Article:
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Climate induced change in the standard deviate of snow depth and water equivalent
Submitted by Armida on Mon, 02/11/2013 - 11:53
|Climate induced change in the standard deviate of snow depth and water equivalent
|Year of Conference
|Dracup, J. A., Sample J. P., and Wells P. M.
|62nd Annual Western Snow Conference
|Proceedings of the 62nd Annual Western Snow Conference
|Western Snow Conference
|Sante Fe, New Mexico
|Climate change, El Niño, La Niña, Snow course data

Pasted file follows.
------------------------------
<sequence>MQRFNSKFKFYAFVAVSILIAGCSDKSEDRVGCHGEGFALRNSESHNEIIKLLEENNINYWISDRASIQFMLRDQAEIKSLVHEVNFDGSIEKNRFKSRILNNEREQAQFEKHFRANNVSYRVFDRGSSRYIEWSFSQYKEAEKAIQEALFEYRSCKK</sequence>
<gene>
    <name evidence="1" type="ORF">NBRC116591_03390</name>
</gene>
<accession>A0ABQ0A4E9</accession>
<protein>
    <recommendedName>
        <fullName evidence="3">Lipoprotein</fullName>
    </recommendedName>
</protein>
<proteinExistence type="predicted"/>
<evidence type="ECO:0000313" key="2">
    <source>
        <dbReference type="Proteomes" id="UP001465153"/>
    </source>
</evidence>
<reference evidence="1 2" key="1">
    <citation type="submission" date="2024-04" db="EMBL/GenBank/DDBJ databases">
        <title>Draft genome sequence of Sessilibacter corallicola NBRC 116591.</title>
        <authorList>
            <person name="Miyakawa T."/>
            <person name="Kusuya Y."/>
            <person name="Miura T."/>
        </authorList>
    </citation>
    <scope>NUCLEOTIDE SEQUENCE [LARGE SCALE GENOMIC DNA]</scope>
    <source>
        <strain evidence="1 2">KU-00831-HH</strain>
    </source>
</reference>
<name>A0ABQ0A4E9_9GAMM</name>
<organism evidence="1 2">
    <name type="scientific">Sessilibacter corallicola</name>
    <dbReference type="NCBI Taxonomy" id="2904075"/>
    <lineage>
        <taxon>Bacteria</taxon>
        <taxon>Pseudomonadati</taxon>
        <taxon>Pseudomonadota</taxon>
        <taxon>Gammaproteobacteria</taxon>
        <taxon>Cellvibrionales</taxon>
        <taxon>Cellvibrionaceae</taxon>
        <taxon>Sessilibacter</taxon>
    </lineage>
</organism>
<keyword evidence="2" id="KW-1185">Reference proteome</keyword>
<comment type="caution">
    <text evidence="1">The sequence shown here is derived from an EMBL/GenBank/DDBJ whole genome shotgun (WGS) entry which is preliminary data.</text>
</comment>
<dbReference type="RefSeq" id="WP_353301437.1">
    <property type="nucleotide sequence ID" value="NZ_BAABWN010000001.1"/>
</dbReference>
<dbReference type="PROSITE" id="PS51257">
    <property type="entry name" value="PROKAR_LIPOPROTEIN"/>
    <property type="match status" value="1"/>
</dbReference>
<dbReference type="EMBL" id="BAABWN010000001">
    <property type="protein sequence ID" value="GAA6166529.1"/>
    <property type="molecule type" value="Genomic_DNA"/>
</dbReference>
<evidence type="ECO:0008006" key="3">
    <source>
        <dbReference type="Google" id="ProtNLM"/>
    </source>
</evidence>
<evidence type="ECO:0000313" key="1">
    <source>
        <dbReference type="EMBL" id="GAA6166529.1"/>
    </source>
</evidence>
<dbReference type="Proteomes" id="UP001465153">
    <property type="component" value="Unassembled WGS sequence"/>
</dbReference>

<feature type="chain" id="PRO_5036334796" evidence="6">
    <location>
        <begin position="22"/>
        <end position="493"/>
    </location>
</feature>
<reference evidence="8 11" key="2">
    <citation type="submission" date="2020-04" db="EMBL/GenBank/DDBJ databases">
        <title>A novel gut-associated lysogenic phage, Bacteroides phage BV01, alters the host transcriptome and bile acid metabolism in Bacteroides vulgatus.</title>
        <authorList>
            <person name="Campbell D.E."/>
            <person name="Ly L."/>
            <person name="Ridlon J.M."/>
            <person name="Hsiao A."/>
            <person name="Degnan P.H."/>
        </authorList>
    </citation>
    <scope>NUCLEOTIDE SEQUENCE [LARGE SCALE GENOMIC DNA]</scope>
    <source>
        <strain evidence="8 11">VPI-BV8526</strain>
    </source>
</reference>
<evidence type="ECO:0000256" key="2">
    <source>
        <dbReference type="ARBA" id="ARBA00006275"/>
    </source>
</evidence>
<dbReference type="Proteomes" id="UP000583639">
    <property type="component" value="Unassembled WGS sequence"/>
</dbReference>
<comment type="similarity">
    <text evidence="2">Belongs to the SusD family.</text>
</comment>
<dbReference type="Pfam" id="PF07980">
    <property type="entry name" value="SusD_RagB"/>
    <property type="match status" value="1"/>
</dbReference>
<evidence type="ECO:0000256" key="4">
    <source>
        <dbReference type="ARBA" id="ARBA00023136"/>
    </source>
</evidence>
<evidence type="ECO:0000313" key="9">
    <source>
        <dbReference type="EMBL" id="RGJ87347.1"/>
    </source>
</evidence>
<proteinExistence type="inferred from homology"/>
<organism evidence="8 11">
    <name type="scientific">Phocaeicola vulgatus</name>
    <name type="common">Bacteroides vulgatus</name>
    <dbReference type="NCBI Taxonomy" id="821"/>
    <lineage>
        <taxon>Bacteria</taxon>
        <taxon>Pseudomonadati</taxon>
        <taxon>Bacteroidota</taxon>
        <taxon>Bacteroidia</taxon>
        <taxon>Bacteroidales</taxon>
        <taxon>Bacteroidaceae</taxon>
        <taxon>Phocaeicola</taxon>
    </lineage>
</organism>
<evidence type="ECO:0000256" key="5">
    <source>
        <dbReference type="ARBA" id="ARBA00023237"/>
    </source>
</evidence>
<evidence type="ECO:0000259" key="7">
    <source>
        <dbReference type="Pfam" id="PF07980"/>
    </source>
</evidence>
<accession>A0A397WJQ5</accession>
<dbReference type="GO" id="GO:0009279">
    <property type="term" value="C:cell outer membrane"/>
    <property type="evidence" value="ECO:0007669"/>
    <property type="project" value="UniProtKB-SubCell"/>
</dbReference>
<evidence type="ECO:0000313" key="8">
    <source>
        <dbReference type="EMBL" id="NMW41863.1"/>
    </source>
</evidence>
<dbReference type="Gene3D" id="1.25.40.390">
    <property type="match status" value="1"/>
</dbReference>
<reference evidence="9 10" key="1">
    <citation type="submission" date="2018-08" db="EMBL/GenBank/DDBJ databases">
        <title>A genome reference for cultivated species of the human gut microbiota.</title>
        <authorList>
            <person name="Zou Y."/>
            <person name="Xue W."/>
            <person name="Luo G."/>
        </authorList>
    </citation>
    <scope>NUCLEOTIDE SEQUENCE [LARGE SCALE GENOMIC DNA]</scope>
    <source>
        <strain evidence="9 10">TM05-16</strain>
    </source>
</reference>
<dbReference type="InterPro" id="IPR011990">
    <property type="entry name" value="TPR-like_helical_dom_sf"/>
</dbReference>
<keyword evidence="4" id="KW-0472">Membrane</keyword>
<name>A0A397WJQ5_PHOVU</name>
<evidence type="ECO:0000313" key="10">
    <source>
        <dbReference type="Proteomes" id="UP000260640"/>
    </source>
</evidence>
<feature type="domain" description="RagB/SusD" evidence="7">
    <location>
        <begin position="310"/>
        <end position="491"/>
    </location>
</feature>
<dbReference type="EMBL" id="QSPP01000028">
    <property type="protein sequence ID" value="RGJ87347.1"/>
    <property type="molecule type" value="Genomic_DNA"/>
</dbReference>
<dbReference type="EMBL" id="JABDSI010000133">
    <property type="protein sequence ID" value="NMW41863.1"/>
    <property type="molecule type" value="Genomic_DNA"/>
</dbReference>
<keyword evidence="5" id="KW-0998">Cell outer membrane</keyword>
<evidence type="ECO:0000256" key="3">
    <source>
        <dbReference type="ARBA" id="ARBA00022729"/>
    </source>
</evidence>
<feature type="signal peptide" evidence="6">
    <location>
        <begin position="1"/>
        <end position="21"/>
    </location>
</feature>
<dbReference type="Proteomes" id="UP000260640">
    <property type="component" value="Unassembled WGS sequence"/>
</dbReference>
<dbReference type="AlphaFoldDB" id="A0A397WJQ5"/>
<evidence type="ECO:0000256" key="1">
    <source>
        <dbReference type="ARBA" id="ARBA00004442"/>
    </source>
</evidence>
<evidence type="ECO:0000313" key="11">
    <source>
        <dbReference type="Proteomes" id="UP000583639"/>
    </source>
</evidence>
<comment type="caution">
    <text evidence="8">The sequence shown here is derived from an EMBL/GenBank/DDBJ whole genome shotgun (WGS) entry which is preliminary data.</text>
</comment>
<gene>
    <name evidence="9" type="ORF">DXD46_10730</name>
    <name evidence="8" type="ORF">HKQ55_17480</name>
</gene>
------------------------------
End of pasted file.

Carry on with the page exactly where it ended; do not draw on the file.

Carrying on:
Data from 72 snow courses selected through the Anglo Pacific Coast of North America were analyzed in order to document the existence of a dramatic climate induced change in the standard deviate of snow depth and water equivalent that began in 1976. Temporal and spatial comparisons were made between each of the 72 snow courses. A pronounced decrease in the standard deviate of snow depth and water equivalent was evident for the courses located throughout the Pacific Northwest. The results suggest that the step-like anomaly ended after 1987, quite possibly coincident with the end of a sustained El Niño warming trend and the return of a La Niña cooling trend resulting from the Southern Oscillation cycle in the tropical Pacific Ocean.